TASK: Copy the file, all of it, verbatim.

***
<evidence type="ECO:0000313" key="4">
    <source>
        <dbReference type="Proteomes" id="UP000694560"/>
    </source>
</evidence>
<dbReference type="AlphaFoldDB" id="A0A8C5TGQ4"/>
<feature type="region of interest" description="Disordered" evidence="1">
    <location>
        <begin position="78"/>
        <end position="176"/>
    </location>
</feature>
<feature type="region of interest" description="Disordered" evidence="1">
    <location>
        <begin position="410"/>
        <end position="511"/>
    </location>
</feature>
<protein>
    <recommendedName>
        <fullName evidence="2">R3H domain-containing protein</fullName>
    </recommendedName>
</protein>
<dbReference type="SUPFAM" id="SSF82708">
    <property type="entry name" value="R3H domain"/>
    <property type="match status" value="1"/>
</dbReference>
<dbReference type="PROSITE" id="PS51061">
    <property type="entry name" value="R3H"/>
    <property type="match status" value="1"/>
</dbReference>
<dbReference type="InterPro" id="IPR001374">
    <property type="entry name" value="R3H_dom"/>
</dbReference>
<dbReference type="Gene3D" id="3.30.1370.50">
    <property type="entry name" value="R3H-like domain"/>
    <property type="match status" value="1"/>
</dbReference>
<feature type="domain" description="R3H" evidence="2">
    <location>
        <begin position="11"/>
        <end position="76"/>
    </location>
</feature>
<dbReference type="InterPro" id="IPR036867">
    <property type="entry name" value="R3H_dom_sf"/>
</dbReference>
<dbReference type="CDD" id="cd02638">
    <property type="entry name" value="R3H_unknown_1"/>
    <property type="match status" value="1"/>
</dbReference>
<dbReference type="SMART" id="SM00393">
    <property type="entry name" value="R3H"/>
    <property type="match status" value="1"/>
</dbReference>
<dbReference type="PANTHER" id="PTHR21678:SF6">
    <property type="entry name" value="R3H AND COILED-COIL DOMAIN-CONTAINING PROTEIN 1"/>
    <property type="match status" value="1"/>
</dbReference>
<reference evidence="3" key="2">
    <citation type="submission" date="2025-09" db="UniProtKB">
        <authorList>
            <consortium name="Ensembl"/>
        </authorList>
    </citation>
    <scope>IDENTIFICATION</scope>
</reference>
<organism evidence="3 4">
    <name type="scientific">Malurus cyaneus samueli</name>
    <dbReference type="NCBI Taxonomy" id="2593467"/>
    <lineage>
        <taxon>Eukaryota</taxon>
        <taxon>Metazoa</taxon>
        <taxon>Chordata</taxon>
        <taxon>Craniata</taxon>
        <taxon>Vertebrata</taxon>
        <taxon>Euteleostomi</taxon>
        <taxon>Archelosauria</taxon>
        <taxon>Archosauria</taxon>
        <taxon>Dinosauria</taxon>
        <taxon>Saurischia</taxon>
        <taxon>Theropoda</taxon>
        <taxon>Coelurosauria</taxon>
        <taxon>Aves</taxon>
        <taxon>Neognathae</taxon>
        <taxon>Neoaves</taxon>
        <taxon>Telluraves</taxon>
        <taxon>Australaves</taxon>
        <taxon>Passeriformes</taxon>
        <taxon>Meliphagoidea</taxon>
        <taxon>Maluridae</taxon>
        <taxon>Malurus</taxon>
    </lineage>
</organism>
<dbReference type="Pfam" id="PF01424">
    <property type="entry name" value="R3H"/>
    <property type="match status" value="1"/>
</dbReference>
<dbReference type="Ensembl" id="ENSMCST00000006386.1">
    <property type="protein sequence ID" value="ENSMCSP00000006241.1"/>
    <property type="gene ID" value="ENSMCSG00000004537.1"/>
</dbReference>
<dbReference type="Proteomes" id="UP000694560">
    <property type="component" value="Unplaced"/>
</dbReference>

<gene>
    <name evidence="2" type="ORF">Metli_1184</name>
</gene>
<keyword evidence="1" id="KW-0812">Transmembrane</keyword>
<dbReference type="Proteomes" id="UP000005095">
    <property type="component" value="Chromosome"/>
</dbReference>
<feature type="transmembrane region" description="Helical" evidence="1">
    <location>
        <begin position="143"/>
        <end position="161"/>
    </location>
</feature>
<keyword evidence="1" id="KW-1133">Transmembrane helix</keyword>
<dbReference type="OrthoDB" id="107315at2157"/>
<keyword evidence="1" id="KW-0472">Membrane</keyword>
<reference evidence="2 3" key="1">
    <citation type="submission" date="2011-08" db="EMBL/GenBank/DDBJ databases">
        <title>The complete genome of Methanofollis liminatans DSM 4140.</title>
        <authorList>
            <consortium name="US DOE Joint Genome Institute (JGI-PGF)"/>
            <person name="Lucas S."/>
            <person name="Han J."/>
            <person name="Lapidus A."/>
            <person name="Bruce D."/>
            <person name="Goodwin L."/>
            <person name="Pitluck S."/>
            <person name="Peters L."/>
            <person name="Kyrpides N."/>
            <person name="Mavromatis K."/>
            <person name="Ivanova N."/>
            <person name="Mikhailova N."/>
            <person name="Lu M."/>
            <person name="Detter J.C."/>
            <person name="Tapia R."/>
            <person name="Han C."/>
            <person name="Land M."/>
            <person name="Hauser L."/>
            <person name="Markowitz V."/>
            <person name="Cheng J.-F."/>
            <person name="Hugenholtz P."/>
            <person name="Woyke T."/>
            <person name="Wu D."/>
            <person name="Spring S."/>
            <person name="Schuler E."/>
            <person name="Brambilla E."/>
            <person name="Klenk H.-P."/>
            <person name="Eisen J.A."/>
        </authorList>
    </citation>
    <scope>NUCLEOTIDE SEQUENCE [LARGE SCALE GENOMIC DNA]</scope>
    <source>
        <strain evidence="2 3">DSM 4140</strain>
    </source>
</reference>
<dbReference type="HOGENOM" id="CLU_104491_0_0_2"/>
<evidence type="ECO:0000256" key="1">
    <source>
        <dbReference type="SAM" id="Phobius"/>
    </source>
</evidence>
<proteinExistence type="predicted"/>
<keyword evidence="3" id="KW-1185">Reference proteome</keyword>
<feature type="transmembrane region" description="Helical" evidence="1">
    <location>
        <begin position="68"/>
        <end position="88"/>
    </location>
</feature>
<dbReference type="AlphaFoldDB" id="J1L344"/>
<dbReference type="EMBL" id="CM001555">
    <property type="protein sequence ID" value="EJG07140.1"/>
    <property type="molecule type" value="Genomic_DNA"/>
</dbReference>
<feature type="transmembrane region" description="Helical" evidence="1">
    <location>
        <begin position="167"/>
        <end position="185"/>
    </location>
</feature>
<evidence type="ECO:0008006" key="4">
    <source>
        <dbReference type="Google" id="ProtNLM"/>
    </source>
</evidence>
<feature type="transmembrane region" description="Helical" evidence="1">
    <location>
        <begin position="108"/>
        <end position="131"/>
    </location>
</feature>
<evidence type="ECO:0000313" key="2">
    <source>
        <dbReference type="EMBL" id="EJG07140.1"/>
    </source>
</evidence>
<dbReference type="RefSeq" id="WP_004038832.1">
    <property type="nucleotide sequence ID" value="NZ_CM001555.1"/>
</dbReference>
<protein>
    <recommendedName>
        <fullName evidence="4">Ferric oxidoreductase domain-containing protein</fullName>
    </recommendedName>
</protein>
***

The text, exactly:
<evidence type="ECO:0000313" key="4">
    <source>
        <dbReference type="Proteomes" id="UP000694560"/>
    </source>
</evidence>
<dbReference type="AlphaFoldDB" id="A0A8C5TGQ4"/>
<feature type="region of interest" description="Disordered" evidence="1">
    <location>
        <begin position="78"/>
        <end position="176"/>
    </location>
</feature>
<feature type="region of interest" description="Disordered" evidence="1">
    <location>
        <begin position="410"/>
        <end position="511"/>
    </location>
</feature>
<protein>
    <recommendedName>
        <fullName evidence="2">R3H domain-containing protein</fullName>
    </recommendedName>
</protein>
<dbReference type="SUPFAM" id="SSF82708">
    <property type="entry name" value="R3H domain"/>
    <property type="match status" value="1"/>
</dbReference>
<dbReference type="PROSITE" id="PS51061">
    <property type="entry name" value="R3H"/>
    <property type="match status" value="1"/>
</dbReference>
<dbReference type="InterPro" id="IPR001374">
    <property type="entry name" value="R3H_dom"/>
</dbReference>
<dbReference type="Gene3D" id="3.30.1370.50">
    <property type="entry name" value="R3H-like domain"/>
    <property type="match status" value="1"/>
</dbReference>
<feature type="domain" description="R3H" evidence="2">
    <location>
        <begin position="11"/>
        <end position="76"/>
    </location>
</feature>
<dbReference type="InterPro" id="IPR036867">
    <property type="entry name" value="R3H_dom_sf"/>
</dbReference>
<dbReference type="CDD" id="cd02638">
    <property type="entry name" value="R3H_unknown_1"/>
    <property type="match status" value="1"/>
</dbReference>
<dbReference type="SMART" id="SM00393">
    <property type="entry name" value="R3H"/>
    <property type="match status" value="1"/>
</dbReference>
<dbReference type="PANTHER" id="PTHR21678:SF6">
    <property type="entry name" value="R3H AND COILED-COIL DOMAIN-CONTAINING PROTEIN 1"/>
    <property type="match status" value="1"/>
</dbReference>
<reference evidence="3" key="2">
    <citation type="submission" date="2025-09" db="UniProtKB">
        <authorList>
            <consortium name="Ensembl"/>
        </authorList>
    </citation>
    <scope>IDENTIFICATION</scope>
</reference>
<organism evidence="3 4">
    <name type="scientific">Malurus cyaneus samueli</name>
    <dbReference type="NCBI Taxonomy" id="2593467"/>
    <lineage>
        <taxon>Eukaryota</taxon>
        <taxon>Metazoa</taxon>
        <taxon>Chordata</taxon>
        <taxon>Craniata</taxon>
        <taxon>Vertebrata</taxon>
        <taxon>Euteleostomi</taxon>
        <taxon>Archelosauria</taxon>
        <taxon>Archosauria</taxon>
        <taxon>Dinosauria</taxon>
        <taxon>Saurischia</taxon>
        <taxon>Theropoda</taxon>
        <taxon>Coelurosauria</taxon>
        <taxon>Aves</taxon>
        <taxon>Neognathae</taxon>
        <taxon>Neoaves</taxon>
        <taxon>Telluraves</taxon>
        <taxon>Australaves</taxon>
        <taxon>Passeriformes</taxon>
        <taxon>Meliphagoidea</taxon>
        <taxon>Maluridae</taxon>
        <taxon>Malurus</taxon>
    </lineage>
</organism>
<dbReference type="Pfam" id="PF01424">
    <property type="entry name" value="R3H"/>
    <property type="match status" value="1"/>
</dbReference>
<dbReference type="Ensembl" id="ENSMCST00000006386.1">
    <property type="protein sequence ID" value="ENSMCSP00000006241.1"/>
    <property type="gene ID" value="ENSMCSG00000004537.1"/>
</dbReference>
<dbReference type="Proteomes" id="UP000694560">
    <property type="component" value="Unplaced"/>
</dbReference>

<gene>
    <name evidence="2" type="ORF">Metli_1184</name>
</gene>
<keyword evidence="1" id="KW-0812">Transmembrane</keyword>
<dbReference type="Proteomes" id="UP000005095">
    <property type="component" value="Chromosome"/>
</dbReference>
<feature type="transmembrane region" description="Helical" evidence="1">
    <location>
        <begin position="143"/>
        <end position="161"/>
    </location>
</feature>
<keyword evidence="1" id="KW-1133">Transmembrane helix</keyword>
<dbReference type="OrthoDB" id="107315at2157"/>
<keyword evidence="1" id="KW-0472">Membrane</keyword>
<reference evidence="2 3" key="1">
    <citation type="submission" date="2011-08" db="EMBL/GenBank/DDBJ databases">
        <title>The complete genome of Methanofollis liminatans DSM 4140.</title>
        <authorList>
            <consortium name="US DOE Joint Genome Institute (JGI-PGF)"/>
            <person name="Lucas S."/>
            <person name="Han J."/>
            <person name="Lapidus A."/>
            <person name="Bruce D."/>
            <person name="Goodwin L."/>
            <person name="Pitluck S."/>
            <person name="Peters L."/>
            <person name="Kyrpides N."/>
            <person name="Mavromatis K."/>
            <person name="Ivanova N."/>
            <person name="Mikhailova N."/>
            <person name="Lu M."/>
            <person name="Detter J.C."/>
            <person name="Tapia R."/>
            <person name="Han C."/>
            <person name="Land M."/>
            <person name="Hauser L."/>
            <person name="Markowitz V."/>
            <person name="Cheng J.-F."/>
            <person name="Hugenholtz P."/>
            <person name="Woyke T."/>
            <person name="Wu D."/>
            <person name="Spring S."/>
            <person name="Schuler E."/>
            <person name="Brambilla E."/>
            <person name="Klenk H.-P."/>
            <person name="Eisen J.A."/>
        </authorList>
    </citation>
    <scope>NUCLEOTIDE SEQUENCE [LARGE SCALE GENOMIC DNA]</scope>
    <source>
        <strain evidence="2 3">DSM 4140</strain>
    </source>
</reference>
<dbReference type="HOGENOM" id="CLU_104491_0_0_2"/>
<evidence type="ECO:0000256" key="1">
    <source>
        <dbReference type="SAM" id="Phobius"/>
    </source>
</evidence>
<proteinExistence type="predicted"/>
<keyword evidence="3" id="KW-1185">Reference proteome</keyword>
<feature type="transmembrane region" description="Helical" evidence="1">
    <location>
        <begin position="68"/>
        <end position="88"/>
    </location>
</feature>
<dbReference type="AlphaFoldDB" id="J1L344"/>
<dbReference type="EMBL" id="CM001555">
    <property type="protein sequence ID" value="EJG07140.1"/>
    <property type="molecule type" value="Genomic_DNA"/>
</dbReference>
<feature type="transmembrane region" description="Helical" evidence="1">
    <location>
        <begin position="167"/>
        <end position="185"/>
    </location>
</feature>
<evidence type="ECO:0008006" key="4">
    <source>
        <dbReference type="Google" id="ProtNLM"/>
    </source>
</evidence>
<feature type="transmembrane region" description="Helical" evidence="1">
    <location>
        <begin position="108"/>
        <end position="131"/>
    </location>
</feature>
<evidence type="ECO:0000313" key="2">
    <source>
        <dbReference type="EMBL" id="EJG07140.1"/>
    </source>
</evidence>
<dbReference type="RefSeq" id="WP_004038832.1">
    <property type="nucleotide sequence ID" value="NZ_CM001555.1"/>
</dbReference>
<protein>
    <recommendedName>
        <fullName evidence="4">Ferric oxidoreductase domain-containing protein</fullName>
    </recommendedName>
</protein>